It will cost the state $9.7 million, at most, to help make overdue payments to 2,500 health care providers who have treated poor, elderly people on Medicaid.
The Medicaid office can cover the payments without asking the legislature for more money, DHHS said in a statement. The impact on future budgets is still being determined, the agency said.
The state underpaid providers for treating people who use both Medicaid, the government insurance for poor people, and Medicare, the federal health insurance for the elderly, from July 2013 until this March.
Legislators have been waiting since last week to find out what’s owed and how making proper payments will change future budgets.
The state spends about $3.5 billion a year on Medicaid, the state and federal health insurance program for the poor, elderly and disabled.
Sen. Ralph Hise, a Senate health budget writer, said DHHS told him that the corrected figures will not have an impact on the budget legislators are working on. Although the state was underpaying some providers, others were getting too much money, Hise said DHHS told him. The overpayments will offset the cost of the underpayments.
DHHS had not given Hise specific numbers for the next budget year, though.
“I cannot verify without a number,” he said.
Legislators have been frustrated with the lack of specifics. Senators wanted a figure to use in the state budget proposal they’re writing.
Lawmakers are turning their attention to changing how the Medicaid program operates, and some of the displeasure over the provider payment questions is beginning to seep into other issues.
The House is moving on its plan for “Medicaid reform,” which would change how the state and federal governments pay for patient care.
Rep. Gary Pendleton, a Raleigh Republican, was skeptical that DHHS would be able to implement the plan as the bill describes.
“I have no confidence in DHHS,” he said.
The House Health Committee on Wednesday debated and approved House Bill 372, which would finance care on a per-person basis, rather than paying for each hospital visit and medical procedure as the program does now.
Hospitals, doctors, and other medical providers would organize themselves into entities that would use the money to manage Medicaid patient care. Those organizations would be able to hire commercial insurance companies for side jobs, but doctors running the organizations would be in charge.
The state has a health care system called Community Care of North Carolina that assigns many Medicaid patients to primary care practices as their “medical home.” The House plan would allow for CCNC to be preserved in some form. The regional government-managed care organizations for mental health, which are also funded largely by Medicaid money, would also be preserved.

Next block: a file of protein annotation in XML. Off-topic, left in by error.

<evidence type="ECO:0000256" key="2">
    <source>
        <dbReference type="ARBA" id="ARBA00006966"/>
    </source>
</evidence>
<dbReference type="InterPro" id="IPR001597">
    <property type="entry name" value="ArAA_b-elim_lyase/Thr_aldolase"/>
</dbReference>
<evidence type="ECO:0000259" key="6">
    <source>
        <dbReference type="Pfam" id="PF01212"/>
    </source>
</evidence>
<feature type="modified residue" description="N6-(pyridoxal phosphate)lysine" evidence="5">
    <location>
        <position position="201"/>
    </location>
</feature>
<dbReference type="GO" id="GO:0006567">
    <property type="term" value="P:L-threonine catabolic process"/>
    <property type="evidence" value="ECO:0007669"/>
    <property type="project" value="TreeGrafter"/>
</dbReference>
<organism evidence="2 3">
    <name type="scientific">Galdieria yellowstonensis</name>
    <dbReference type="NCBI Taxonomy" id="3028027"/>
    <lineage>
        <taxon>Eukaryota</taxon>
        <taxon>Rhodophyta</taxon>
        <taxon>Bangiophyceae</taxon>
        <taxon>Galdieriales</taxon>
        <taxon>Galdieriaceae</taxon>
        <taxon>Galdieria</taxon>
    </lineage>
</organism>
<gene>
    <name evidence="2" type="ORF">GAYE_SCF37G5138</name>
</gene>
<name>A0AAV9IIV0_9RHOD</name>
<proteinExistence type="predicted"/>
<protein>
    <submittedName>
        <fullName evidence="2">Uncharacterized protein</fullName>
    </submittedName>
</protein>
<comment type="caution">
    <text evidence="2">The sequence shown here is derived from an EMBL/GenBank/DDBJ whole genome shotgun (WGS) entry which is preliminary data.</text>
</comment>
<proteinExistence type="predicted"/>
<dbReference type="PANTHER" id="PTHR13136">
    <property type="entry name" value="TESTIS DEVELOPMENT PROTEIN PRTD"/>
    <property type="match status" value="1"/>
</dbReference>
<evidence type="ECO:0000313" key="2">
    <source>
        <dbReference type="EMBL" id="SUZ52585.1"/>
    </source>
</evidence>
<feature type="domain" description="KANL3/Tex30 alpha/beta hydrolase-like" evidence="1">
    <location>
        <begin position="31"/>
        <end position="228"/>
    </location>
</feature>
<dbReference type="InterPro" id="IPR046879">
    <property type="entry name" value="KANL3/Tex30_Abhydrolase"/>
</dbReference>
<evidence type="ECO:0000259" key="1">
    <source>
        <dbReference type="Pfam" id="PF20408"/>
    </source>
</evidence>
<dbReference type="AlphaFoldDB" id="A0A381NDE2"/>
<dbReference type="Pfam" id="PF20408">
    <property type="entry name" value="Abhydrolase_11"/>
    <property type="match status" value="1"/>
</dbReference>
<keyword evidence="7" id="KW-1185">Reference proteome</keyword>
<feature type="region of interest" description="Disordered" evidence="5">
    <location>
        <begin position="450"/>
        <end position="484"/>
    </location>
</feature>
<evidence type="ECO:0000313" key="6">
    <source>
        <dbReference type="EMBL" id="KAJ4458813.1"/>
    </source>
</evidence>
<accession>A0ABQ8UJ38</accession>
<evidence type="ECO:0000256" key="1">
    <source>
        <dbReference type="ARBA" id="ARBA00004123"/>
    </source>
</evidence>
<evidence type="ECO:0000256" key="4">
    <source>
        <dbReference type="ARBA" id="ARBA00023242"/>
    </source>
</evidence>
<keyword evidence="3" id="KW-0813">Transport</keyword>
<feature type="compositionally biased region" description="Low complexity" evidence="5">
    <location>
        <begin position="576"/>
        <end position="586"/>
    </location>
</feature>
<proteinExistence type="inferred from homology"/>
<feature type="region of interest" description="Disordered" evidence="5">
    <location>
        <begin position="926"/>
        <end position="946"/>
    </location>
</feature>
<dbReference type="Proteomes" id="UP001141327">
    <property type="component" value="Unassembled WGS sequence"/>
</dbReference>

“North Carolina can seize the unique opportunity we have to build on our strengths and improve health care for all of our citizens,” said Rep. Nelson Dollar, a Cary Republican and a bill sponsor.
The bill, which DHHS supports, would put the House in direct conflict with Senate Republican leaders, who want commercial insurance companies to be able to compete with the organizations led by doctors.
Dollar said that limiting managed care to in-state entities will reduce administrative costs and channel more money to direct services.
“We don’t want an HMO between the doctor and the patient,” he said.
A bill similar to H.B. 372 passed the House unanimously last year, but this year the proposal is picking up Republican opponents who want to give commercial insurance companies a chance to set up their own Medicaid managed care operations in the state.
“This is sort of taking a step back from where I thought we were headed in this state,” said Rep. Justin Burr, an Albemarle Republican. “There is room for everyone to come to the table,” he said. “Competition is a good thing.”
Ken Lewis, executive director of the N.C. Association of Health Plans, said the state should create a “level playing field” that allows insurance companies to set up their own Medicaid networks.
“The legislature should not pick winners and losers as this legislation appears to do,” he said.
The bill now moves to the Appropriations Committee.